I was also expecting a bit more of a villainous, morally grey, independent Catwoman. I was a bit surprised to see her team up with Poison Ivy and Harley Quinn. I enjoyed the team up, especially Catwoman and Ivy's friendship. I liked Harley, but she tended to stay focused on breaking Joker out of the asylum, even hurtfully referring to him as "her man," completely oblivious to Ivy's feelings.    

 

Catwoman and Batman are usually the ones we see romantically linked, but in this book Batwing is the love interest while Batman is off on a mysterious mission. Now Batwing (Luke Fox) was an okay character with a lot of potential, a marine who suffers from PTSD and dons a suit to help fight crime and clean up Gotham's streets. I just felt like he wasn't all that much of a challenge. Catwoman frustrates, outsmarts and humiliates him a little too easily. I kind of felt bad for the guy.

 

In comics, movies and tv series, Catwoman tends to be a bit more sassy, saucy, and flirty than she is here. Selina's back story was a good deal different in this book, she grew up caring for her sister, learning to fight and winning match after match in Falcone's arena located in the sewers beneath Gotham in order to pay for food, rent and hospital bills. She is very serious and focused which is great, but I would have loved to see more of her fun, feisty side as well.

 

The bittersweet, emotional turn the book takes toward the end certainly took me by surprise. It was a very pleasant surprise. I enjoyed this version of Selina and I would recommend it to others, but I wouldn't recommend it to die hard fans of the comics because Maas does take quite a few liberties with the characters and doesn't stay entirely true to their original versions. I myself enjoy seeing different takes on my favorite characters. They don't always work, but in this case, it wasn't purr-fect, but I think Maas did a nice job.

 

 

-SW

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review 2018-11-03 01:22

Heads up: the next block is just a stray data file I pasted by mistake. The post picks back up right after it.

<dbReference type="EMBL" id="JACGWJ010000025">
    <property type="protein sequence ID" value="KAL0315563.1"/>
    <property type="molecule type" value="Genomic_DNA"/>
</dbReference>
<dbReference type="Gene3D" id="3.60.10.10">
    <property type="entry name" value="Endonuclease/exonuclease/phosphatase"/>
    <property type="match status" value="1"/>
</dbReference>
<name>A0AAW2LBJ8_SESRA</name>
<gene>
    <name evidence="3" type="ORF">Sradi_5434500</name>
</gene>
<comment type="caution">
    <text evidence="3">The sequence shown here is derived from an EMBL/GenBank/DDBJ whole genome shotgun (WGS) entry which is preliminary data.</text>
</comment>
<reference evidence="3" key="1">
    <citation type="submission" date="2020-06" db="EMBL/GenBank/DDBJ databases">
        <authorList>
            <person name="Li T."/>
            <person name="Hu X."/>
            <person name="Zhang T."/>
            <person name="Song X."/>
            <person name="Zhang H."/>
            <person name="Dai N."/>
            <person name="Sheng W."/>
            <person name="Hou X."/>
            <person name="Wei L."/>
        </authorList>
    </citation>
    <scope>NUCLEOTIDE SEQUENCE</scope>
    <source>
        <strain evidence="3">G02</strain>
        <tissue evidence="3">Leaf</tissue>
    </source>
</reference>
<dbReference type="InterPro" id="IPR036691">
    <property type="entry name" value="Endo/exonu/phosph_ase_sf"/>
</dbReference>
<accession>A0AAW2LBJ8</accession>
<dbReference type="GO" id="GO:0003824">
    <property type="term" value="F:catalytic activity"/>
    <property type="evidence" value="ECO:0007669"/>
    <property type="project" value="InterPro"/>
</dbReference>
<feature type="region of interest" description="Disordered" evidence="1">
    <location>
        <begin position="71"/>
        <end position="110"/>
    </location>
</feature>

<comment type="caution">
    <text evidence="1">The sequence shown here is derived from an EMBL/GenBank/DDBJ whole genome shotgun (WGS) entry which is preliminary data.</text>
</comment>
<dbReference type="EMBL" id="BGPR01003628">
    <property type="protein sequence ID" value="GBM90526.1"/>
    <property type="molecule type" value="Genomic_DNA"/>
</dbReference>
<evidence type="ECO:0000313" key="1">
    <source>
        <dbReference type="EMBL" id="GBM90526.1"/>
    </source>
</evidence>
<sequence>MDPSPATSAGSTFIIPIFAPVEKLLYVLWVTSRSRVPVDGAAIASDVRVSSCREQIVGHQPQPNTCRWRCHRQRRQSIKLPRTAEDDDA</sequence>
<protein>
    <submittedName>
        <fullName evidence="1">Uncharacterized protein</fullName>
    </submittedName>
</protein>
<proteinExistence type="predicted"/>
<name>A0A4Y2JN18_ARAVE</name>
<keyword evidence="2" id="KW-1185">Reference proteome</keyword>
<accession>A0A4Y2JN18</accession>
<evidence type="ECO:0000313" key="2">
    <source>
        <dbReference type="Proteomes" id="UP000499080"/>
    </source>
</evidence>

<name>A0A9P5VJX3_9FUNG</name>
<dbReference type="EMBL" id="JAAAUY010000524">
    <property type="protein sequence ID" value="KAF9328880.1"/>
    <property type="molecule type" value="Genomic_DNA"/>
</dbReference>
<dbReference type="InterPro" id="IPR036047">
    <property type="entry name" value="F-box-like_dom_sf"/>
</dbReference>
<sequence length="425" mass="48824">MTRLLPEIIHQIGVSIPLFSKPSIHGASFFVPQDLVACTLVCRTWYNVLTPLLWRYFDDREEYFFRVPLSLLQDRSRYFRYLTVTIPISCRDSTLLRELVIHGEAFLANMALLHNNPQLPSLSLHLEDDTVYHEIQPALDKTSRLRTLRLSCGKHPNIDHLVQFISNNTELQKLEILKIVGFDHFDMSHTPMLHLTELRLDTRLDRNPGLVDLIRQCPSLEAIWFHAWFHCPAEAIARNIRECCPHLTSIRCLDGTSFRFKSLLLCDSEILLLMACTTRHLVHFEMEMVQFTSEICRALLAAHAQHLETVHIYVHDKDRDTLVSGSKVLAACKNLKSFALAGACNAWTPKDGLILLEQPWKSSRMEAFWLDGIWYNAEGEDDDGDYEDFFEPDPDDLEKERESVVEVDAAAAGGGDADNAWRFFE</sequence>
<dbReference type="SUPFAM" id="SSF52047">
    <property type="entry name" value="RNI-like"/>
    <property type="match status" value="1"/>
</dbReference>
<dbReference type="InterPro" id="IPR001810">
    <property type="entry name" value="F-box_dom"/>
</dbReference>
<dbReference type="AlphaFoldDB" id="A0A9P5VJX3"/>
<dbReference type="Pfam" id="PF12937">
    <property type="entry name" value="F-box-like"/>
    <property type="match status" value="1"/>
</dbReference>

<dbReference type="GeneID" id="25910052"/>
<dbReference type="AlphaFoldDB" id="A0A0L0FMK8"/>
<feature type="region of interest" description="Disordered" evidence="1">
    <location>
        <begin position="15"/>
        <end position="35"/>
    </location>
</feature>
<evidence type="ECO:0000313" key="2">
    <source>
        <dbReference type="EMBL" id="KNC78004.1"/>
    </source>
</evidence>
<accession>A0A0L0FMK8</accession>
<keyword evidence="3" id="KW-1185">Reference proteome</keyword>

Batman is how old?!
The Science of Superheroes - Robert E. Weinberg,Lois H. Gresh

What an absolutely FUN read The Science of Superheroes turned out to be! Lois H. Gresh & Robert E. Weinberg took several big name superheroes like Superman, Batman, The Flash, Ant Man, Aquaman, and the X-Men (just to name a few) and discussed in-depth their powers, origin stories, narrative continuity, and whether there was any basis in scientific fact for their superpowers. There were great recommendations both throughout the book and in the footnotes (ya'll know I love a book with excellent footnotes). They also went to great lengths to give a detailed, thorough history of comics in general which made this an altogether well-rounded and researched book. (I've read some so-called 'scientific' nonfiction that couldn't hold a candle to the amount of work that Gresh & Weinberg obviously put in for this book.) Another huge bonus was the extensive appendix which also included biographies and q&a responses with several popular 'current' writers of comics. (Am I gushing? I can't help it that I love a good set of biographical facts organized in an orderly fashion.) At any rate, whether you're a pop culture fan, comic aficionado, superhero movie nerd, or really into researched footnotes this is sure to fit the bill and be an excellent choice for a cozy autumn evening. 10/10

 

PS I had made a note after reading this that I hoped they made one for comic book villains...and they did! If you're interested the title is The Science of Supervillains. XD

 

What's Up Next: Only Human by Sylvain Neuvel

 

What I'm Currently Reading: Molesworth by Geoffrey Willans & Ronald Searle

Source: readingfortheheckofit.blogspot.com
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review 2018-10-23 02:08
Check, Please!: #Hockey - Ngozi Ukazu 
Check, Please!: #Hockey - Ngozi Ukazu

So not a Halloween Bingo book.  The vlogged and tweeted adventures of a Georgia boy on the hockey team of a New England college team. There are hijinks, there is bonding, there is a truly astonishing numbers of pies. And almost entirely angst-free. I'll be enjoying Bittle's further adventures in real time: checkpleasecomic.com

 

Library copy